In case you missed it, I spent last week writing about Johnson Controls and its plans to either relocate within York County to Hopewell Township or leave Pennsylvania for a new plant in Hunt Valley, Md.
While researching, I spoke with John Boyd, an economic expert who specializes in placing companies.
His firm, the New Jersey-based Boyd Co., has advised companies in relocation for more than 30 years.
I asked him if Johnson Controls’ plant in Spring Garden Township is just the tip of the iceberg? Will York County see more of these older plants — specifically ones in or near York city — looking to upgrade elsewhere in the near future?
The answer, simply, is “yes,” Boyd said. “It’s something some of the more traditional locales of the east are facing,” he added.
His own state has seen a once-flourishing pottery industry exit the Trenton area in recent years, he said.
I told him what’s going on up here: In consideration of relocation to Hopewell Township property, Johnson Controls is asking for a tax incentive program that would allow the company to reinvest their property tax payments into infrastructure surrounding its $148 million facility.
In some cases, Boyd said, these packages aren’t attractive enough.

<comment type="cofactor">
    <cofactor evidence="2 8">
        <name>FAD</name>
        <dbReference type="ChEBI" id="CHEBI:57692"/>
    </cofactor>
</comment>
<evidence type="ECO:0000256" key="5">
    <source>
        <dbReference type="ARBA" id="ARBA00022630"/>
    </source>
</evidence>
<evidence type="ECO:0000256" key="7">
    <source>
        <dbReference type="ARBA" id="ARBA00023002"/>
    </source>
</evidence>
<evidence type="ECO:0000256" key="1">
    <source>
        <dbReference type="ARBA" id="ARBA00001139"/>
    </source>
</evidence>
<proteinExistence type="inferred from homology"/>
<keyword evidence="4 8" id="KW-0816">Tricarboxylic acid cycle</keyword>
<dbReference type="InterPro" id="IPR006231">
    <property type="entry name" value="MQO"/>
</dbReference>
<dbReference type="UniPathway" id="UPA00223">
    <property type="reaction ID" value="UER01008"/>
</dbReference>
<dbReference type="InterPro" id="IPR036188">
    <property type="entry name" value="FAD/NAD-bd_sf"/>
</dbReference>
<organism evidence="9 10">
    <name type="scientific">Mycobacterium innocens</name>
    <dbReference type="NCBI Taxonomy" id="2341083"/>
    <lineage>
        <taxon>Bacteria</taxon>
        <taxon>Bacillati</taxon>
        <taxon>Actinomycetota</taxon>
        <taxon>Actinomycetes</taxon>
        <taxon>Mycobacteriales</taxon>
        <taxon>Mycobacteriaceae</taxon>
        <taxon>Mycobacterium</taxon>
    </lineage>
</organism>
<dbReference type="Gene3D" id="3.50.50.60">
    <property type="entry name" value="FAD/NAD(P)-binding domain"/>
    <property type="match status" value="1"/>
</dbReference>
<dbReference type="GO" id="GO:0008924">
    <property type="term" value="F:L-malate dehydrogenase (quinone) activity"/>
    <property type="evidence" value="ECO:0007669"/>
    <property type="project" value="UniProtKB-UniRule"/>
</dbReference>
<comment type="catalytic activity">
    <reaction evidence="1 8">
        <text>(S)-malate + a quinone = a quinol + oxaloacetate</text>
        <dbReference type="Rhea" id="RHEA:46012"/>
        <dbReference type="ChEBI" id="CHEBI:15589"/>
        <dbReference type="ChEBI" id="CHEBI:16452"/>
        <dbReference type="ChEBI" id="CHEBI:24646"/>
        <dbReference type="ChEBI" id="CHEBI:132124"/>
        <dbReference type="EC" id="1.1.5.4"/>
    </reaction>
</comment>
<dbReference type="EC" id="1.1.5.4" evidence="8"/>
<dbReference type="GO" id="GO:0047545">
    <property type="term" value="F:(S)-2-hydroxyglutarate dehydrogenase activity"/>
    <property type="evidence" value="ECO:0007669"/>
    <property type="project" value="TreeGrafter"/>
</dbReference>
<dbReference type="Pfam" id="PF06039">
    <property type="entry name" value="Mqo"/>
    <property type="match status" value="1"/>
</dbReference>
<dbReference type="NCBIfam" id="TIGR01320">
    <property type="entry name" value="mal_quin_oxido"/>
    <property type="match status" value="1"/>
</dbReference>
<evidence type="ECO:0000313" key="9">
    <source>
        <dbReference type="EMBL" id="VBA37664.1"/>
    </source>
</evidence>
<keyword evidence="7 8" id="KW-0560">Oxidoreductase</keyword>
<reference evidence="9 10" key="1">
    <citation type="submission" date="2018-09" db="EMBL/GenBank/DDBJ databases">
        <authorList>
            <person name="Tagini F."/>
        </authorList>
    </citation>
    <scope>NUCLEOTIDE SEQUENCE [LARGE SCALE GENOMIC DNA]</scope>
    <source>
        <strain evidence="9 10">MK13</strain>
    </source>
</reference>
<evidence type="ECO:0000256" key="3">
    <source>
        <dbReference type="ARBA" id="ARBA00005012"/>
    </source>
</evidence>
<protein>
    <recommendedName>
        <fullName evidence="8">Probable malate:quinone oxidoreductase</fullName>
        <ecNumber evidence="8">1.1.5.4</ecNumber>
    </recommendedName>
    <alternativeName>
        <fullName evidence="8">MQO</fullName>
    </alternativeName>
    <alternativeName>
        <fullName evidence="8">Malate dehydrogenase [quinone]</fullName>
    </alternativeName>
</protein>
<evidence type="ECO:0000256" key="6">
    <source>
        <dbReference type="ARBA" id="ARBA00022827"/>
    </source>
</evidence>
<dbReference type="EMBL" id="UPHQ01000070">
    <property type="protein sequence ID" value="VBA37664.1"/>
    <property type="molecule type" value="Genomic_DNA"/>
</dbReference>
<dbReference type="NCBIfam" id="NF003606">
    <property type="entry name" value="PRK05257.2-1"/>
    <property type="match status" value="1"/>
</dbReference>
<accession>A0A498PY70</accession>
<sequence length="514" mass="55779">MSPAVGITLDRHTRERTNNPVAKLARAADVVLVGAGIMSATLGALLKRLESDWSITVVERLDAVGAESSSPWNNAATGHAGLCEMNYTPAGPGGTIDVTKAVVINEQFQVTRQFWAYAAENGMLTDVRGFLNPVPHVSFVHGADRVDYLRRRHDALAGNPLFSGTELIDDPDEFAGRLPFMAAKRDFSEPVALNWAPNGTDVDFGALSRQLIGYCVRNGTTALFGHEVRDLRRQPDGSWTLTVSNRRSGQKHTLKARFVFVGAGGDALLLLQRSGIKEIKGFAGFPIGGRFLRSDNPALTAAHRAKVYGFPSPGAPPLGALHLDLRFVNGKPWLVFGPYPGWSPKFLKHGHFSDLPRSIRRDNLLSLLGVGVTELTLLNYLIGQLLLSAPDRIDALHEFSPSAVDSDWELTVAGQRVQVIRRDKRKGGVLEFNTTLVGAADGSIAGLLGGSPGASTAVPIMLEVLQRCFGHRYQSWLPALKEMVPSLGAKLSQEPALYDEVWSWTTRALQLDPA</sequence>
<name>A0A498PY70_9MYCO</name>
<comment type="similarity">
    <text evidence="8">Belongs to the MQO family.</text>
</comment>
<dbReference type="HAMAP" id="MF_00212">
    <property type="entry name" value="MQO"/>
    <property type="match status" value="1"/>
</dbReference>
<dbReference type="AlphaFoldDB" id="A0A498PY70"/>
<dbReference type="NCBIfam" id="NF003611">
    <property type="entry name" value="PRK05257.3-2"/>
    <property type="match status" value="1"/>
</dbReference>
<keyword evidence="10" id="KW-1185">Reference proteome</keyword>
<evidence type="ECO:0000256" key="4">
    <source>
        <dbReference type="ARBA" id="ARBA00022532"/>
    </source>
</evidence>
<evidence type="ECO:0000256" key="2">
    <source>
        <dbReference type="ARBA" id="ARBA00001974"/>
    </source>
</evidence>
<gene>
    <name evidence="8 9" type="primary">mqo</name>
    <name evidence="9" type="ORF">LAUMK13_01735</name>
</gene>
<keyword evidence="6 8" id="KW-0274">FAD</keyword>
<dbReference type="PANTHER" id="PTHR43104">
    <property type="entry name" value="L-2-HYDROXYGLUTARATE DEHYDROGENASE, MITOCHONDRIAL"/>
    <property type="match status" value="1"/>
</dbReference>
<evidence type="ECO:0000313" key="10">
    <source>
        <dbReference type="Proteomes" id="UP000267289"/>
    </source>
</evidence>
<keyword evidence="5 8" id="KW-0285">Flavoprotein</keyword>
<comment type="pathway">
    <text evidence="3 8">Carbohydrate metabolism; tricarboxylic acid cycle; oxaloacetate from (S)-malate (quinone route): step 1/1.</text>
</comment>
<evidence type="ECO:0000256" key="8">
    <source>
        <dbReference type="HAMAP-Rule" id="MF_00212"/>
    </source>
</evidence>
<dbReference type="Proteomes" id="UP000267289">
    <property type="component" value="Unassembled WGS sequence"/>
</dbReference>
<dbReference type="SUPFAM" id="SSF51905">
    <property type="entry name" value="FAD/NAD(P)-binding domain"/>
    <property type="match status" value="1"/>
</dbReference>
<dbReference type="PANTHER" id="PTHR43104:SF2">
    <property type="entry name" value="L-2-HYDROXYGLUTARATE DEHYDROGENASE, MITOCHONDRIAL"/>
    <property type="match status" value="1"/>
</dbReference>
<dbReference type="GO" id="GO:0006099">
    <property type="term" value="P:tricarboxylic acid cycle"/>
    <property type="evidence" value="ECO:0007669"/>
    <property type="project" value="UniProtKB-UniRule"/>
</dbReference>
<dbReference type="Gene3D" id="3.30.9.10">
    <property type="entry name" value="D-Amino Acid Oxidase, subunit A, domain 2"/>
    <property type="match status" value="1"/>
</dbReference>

“Government can do less than you think,” he said. “Fundamental drivers are based on market forces … labor costs, the cost of land, construction costs. Government can tinker with the tax system, but most of the factors associated with site selection are market based.”
The trend, he said, is to move south to the Carolinas, Georgia, or Alabama — “states that have right-to-work legislation, lower labor costs, generous incentive packages.”
He wasn’t surprised to hear about the Milwaukee-based company — one synonymous with green energy — looking to ditch an antiquated research and development site in use since 1951.
A lot has changed in the way of sustainability since then.
“If there was ever a company that was going to factor in green energy and LEED designation for a building for example, it would be Johnson Controls,” he said. “That has to be a major consideration for them. That transcends just costs. It’s part of their branding, their image.”